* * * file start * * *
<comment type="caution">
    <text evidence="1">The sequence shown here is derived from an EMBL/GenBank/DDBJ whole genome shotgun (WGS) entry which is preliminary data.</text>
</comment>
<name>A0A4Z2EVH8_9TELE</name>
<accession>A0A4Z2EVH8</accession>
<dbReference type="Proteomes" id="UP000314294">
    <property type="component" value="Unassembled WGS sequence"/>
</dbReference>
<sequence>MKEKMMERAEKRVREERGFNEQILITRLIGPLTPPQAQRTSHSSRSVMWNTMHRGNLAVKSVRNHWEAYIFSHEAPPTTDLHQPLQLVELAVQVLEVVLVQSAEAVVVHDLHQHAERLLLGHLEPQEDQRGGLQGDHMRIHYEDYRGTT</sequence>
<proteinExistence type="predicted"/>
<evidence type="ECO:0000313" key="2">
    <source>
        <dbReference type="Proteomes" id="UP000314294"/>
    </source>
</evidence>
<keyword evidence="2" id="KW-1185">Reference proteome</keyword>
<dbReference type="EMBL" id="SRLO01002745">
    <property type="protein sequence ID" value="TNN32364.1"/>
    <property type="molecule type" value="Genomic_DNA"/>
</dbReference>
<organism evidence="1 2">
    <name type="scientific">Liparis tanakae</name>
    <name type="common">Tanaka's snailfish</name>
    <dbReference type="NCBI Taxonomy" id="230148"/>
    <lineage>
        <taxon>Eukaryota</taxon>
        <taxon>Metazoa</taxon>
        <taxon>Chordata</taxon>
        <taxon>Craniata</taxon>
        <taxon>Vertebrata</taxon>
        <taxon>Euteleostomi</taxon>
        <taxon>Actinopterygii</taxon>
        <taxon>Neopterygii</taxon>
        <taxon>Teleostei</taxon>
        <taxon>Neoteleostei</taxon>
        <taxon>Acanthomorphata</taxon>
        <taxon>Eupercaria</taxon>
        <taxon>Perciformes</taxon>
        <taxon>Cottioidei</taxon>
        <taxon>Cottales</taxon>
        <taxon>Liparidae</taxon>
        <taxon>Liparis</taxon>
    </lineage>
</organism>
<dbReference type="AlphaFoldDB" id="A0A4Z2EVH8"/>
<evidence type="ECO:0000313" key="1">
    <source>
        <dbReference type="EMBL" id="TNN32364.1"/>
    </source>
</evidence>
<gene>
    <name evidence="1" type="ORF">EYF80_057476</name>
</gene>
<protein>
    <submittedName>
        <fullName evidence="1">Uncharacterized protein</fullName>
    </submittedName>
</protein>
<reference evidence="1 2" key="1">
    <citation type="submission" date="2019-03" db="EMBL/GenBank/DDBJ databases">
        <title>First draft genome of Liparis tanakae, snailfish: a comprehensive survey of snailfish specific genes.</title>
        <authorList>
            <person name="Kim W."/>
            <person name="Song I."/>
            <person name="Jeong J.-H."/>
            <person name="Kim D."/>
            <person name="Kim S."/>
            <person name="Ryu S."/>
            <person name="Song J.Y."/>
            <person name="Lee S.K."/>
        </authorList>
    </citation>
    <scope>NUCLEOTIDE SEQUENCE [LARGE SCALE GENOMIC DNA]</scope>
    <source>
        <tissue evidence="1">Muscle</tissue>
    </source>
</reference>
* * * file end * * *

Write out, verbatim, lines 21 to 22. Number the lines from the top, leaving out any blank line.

<organism evidence="1 2">
    <name type="scientific">Liparis tanakae</name>